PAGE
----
The voice she heard was weak and broken, reedy and strained, like the voice of one all but dead.

"No, mother," answered Ian, "but I hope it was."

"Hopes, my dear hoy, are not to be trusted."

"That is true, mother; and yet we are saved by hope."

"We are saved by faith."

"I do not doubt it."

"You rejoice my heart. But faith in what?"

"Faith in God, mother."

"That will not save you."

"No, but God will."

"The devils believe in God, and tremble."

"I believe in the father of Jesus Christ, and do not tremble."

"You ought to tremble before an unreconciled God."

"Like the devils, mother?"

"Like a sinful child of Adam. Whatever your fancies, Ian, God will not hear you, except you pray to him in the name of his Son."

"Mother, would you take my God from me? Would you blot him out of the deeps of the universe?"

"Ian! are you mad? What frightful things you would lay to my charge!"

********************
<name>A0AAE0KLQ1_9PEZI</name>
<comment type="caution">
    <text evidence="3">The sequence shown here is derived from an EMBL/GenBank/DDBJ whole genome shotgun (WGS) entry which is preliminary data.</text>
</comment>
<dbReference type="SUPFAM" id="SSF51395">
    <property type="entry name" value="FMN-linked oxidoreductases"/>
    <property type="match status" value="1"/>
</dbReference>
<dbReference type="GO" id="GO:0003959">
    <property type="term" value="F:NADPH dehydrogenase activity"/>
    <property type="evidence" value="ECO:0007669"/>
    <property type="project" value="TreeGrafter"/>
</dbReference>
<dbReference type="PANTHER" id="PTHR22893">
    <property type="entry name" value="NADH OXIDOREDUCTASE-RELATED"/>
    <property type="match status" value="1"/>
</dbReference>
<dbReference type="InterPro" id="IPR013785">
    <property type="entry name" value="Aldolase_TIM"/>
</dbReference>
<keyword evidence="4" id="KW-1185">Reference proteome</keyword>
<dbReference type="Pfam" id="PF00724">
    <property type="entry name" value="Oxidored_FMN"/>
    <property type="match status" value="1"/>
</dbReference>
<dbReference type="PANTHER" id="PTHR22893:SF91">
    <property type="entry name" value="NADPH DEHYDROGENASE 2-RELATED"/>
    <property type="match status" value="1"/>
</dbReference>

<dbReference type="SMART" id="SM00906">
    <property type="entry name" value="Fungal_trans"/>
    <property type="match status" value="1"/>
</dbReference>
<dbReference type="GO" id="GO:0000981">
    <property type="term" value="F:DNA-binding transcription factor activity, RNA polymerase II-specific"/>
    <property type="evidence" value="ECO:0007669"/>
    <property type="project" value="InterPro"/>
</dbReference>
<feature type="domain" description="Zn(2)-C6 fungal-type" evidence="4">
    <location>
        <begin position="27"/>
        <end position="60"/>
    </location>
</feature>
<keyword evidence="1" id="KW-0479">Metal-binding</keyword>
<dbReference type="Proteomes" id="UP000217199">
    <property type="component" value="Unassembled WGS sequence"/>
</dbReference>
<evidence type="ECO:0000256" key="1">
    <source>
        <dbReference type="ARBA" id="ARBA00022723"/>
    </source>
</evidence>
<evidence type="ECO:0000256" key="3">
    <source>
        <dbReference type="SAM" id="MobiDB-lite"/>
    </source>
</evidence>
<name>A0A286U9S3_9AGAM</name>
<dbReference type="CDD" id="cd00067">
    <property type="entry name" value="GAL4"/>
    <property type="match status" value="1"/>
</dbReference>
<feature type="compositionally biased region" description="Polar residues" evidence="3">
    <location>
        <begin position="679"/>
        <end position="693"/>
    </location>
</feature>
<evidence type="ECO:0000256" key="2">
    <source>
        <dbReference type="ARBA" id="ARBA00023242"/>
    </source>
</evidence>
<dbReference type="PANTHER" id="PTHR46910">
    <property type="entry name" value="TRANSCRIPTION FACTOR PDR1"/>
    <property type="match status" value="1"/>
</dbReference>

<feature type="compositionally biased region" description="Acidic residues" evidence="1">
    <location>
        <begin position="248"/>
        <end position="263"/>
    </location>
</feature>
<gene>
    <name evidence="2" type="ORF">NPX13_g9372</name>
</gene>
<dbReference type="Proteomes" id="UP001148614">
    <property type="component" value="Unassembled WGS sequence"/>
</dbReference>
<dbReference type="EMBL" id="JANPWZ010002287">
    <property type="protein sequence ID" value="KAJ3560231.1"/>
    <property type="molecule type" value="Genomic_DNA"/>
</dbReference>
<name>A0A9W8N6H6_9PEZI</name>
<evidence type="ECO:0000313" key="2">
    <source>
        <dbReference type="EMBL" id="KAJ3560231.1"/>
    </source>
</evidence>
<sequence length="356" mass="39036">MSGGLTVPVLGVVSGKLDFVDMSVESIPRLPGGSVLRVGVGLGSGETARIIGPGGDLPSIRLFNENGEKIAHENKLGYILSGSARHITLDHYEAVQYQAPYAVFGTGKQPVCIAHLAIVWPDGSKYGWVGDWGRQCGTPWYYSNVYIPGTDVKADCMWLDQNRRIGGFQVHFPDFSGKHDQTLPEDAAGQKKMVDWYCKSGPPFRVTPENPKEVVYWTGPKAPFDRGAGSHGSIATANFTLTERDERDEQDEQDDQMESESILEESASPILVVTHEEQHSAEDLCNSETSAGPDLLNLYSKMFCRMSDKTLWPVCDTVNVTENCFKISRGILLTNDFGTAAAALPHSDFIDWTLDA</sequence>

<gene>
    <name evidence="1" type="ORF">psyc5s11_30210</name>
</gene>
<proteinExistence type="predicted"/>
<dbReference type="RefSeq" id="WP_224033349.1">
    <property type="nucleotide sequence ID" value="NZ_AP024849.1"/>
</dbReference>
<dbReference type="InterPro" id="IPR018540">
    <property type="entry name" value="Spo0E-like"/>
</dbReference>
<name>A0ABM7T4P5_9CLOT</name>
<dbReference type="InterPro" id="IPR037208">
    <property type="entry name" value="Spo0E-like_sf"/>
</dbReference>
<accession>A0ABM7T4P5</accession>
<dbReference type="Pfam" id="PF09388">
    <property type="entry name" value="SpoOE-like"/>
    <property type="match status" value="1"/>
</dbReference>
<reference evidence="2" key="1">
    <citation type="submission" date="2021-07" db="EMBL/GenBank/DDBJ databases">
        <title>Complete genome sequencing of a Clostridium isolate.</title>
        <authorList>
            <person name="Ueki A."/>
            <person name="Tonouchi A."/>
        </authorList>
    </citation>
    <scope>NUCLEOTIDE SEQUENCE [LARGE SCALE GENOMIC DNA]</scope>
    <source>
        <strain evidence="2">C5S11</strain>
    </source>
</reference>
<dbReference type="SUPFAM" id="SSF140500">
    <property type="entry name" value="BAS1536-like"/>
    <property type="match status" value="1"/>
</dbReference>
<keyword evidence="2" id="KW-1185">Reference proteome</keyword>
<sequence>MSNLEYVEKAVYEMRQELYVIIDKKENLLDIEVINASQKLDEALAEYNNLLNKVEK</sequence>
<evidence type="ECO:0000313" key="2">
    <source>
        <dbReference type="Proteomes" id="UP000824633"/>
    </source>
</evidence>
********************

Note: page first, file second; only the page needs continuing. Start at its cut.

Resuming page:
"Mother, I would gladly--oh how gladly! perish for ever, to save God from being the kind of God you would have me believe him. I love God, and will not think him other than good. Rather than believe he does not hear every creature that cries to him, whether he knows Jesus Christ or not, I would believe there was no God, and go mourning to my grave."

"That is not the doctrine of the gospel."

"It is, mother: Jesus himself says, 'Every one that hath heard and learned of the Father, cometh unto me.'"

"Why then do you not come to him, Ian?"

"I do come to him; I come to him every day. I believe in nobody but him. He only makes the universe worth being, or any life worth living!"

"Ian, I can NOT understand you! If you believe like that about him,--"

"I don't believe ABOUT him, mother! I believe in him. He is my life."

"We will not dispute about words! The question is, do you place your faith for salvation in the sufferings of Christ for you?"